Also in SIS news, a study published in the November 2010 issue of the American Journal on Intellectual and Developmental Disabilities (AJIDD) evaluates the reliability and validity of a Spanish version of the Supports Intensity Scale administered on a sample population in Spain. Read “Adaptation and Psychometric Properties of the Spanish Version of the Supports Intensity Scale (SIS)” by Miguel-Angel Verdugo et al.
Questions on SIS? Send an email to the Director of the Supports Intensity Scale Program, Ravita Maharaj at email@example.com.
U.S. SECRETARY OF EDUCATION ANNOUNCES $10.9 MILLION IN AWARDS UNDER NEW PROGRAMS THAT HELP STUDENTS WITH INTELLECTUAL DISABILITIES TRANSITION TO POSTSECONDARY EDUCATION
U.S. Secretary of Education Arne Duncan announced the award of $10.9 million for 28 grants under two new federal programs that create opportunities for students with intellectual disabilities to attend and be successful in higher education. Of the $10.9 million, $10.564 million is being awarded to 27 two- and four-year institutions of higher education or consortia of institutions under the model comprehensive Transition Programs for Students with Intellectual Disabilities (TPSID). The Institute for Community Inclusion at the University of Massachusetts-Boston will receive a separate grant of $330,000 to fund a coordinating center to support these TPSID grantees as well as other programs around the country that are working to transition students with cognitive disabilities into higher education. Read a press release.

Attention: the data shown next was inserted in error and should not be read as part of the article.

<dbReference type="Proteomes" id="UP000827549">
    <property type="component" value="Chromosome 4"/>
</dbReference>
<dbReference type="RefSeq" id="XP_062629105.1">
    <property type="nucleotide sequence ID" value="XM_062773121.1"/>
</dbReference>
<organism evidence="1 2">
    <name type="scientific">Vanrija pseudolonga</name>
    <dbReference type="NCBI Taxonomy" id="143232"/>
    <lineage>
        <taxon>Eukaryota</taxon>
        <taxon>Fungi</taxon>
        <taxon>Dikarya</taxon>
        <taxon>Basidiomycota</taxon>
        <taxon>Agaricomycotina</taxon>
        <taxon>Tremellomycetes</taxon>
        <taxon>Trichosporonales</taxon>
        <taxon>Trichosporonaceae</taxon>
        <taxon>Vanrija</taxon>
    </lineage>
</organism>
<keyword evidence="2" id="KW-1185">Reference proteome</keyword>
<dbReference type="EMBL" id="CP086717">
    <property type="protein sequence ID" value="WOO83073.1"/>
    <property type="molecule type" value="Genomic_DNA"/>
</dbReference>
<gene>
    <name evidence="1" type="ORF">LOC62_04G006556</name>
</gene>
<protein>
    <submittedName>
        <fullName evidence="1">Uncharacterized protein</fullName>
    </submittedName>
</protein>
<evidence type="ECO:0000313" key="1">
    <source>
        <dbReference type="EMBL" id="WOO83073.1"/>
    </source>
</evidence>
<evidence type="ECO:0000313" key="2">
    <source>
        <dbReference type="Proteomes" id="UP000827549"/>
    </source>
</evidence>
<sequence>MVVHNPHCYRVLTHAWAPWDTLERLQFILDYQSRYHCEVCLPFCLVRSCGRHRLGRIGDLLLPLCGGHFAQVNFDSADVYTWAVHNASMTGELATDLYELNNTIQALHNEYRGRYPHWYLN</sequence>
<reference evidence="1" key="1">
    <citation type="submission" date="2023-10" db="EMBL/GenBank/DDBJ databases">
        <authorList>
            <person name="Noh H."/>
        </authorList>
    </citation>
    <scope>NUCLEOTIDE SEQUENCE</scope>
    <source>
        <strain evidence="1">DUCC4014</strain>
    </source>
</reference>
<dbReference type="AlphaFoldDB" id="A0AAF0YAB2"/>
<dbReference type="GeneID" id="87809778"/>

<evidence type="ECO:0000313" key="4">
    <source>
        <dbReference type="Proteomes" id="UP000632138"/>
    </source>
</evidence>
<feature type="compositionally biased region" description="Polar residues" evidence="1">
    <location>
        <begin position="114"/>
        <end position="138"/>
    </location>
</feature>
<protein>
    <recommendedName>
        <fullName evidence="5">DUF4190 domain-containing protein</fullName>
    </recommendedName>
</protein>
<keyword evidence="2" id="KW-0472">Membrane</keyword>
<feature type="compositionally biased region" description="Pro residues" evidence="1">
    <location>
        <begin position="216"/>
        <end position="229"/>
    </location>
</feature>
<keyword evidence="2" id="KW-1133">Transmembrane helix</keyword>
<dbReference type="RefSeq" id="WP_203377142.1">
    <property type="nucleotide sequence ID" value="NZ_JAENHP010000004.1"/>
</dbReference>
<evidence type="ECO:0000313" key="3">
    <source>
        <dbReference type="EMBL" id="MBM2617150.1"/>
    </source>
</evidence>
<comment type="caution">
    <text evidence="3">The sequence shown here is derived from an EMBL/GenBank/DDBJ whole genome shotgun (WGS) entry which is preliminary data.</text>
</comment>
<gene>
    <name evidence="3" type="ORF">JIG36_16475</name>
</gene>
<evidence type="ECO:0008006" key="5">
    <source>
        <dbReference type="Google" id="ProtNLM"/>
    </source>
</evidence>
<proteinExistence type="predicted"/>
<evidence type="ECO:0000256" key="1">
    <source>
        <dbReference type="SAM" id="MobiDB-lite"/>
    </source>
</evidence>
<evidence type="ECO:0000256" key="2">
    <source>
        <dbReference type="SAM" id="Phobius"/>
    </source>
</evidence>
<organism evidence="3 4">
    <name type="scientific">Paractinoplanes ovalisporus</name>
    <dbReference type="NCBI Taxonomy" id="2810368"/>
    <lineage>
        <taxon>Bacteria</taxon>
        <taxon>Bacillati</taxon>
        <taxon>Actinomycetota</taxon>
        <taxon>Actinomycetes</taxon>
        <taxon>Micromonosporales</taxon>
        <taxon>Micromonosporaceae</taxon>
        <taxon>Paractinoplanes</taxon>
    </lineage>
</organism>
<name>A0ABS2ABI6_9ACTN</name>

In related news, the 2010 State of the Art Conference on Postsecondary Education for Students with Intellectual Disabilities will be held on October 28 and 29, 2010 at Mason’s new hotel and conference center in Fairfax, VA. The American Association on Intellectual and Developmental Disabilities is a co-sponsor of the event. Learn more about the event.
GENETIC DEFECT FOUND TO CAUSE SEVERE EPILEPSY AND INTELLECTUAL DISABILITY
A research team at Ben-Gurion University of the Negev and Soroka University Medical Center in Beer-Sheva, Israel has detected a genetic mutation resulting in a progressive disease of severe intellectual disability and epilepsy beginning at infancy. The team, led by BGU Prof. Ohad Birk of the National Institute for Biotechnology in the Negev determined that the defect is associated with the production of the 21st amino acid, selenocysteine (SEC), which leads to progressive brain atrophy. Read an abstract of “Mutations Disrupting Selenocysteine Formation Cause Progressive Cerebello-Cerebral Atrophy” by Orly Agamy et al. published in the American Journal of Human Genetics.
WEBINAR ON NOVEMBER 18 ON FELLOWSHIP OPPORTUNITIES IN INTELLECTUAL DISABILITY FOR EARLY AND MID-CAREER PROFESSIONALS
The American Association on Intellectual and Developmental Disabilities (AAIDD) and The Association of University Centers on Disabilities (AUCD) are collaborating on a series of webinars aimed at meeting the needs of students, trainees, and early career professionals in the field of disabilities. On November 18, from 4-5pm US Eastern Standard Time, a webinar on “Fellowship Opportunities for Early and Mid-Career Professionals” will be held featuring Joe Caldwell, PhD, Director of Long-Term Services and Supports Policy at the National Council on Aging and Adjunct Assistant Research Professor at the University of Illinois at Chicago, and Anne Riordan, MS, Project Specialist with AUCD. Register at https://www2.gotomeeting.com/register/355760547.
AAIDD F.Y.I. is compiled by Anu Prabhala, Editor, and is published by the American Association on Intellectual and Developmental Disabilities (Formerly AAMR). Please submit comments, suggestions, tips, and news to firstname.lastname@example.org. To learn about AAIDD products, visit http://bookstore.aaidd.org. For more information on becoming an AAIDD member, visit www.aaidd.org.